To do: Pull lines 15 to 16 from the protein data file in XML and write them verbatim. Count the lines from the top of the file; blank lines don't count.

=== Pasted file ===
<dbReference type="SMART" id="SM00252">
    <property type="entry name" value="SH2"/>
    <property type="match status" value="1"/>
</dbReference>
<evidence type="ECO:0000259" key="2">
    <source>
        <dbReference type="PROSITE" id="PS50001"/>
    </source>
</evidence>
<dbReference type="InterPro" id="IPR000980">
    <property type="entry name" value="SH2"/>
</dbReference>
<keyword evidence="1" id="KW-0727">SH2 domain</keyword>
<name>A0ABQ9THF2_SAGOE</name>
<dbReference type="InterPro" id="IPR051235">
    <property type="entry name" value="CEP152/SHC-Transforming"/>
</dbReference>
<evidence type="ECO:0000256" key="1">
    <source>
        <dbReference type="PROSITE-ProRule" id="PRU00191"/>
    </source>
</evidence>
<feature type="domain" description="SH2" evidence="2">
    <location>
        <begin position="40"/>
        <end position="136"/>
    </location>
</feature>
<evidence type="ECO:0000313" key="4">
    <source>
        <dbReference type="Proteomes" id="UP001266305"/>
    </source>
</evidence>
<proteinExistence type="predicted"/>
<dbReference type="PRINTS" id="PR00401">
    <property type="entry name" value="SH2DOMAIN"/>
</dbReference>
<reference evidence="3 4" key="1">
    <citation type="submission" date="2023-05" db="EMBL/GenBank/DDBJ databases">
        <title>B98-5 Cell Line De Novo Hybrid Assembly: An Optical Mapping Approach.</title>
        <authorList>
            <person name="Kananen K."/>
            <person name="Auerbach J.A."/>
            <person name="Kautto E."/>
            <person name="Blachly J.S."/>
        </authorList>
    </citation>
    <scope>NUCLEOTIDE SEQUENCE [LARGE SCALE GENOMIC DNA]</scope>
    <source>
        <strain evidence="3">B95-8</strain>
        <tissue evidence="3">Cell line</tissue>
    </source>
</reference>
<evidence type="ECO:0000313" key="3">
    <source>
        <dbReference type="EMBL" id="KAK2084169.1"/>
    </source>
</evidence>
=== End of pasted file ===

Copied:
<dbReference type="InterPro" id="IPR051235">
    <property type="entry name" value="CEP152/SHC-Transforming"/>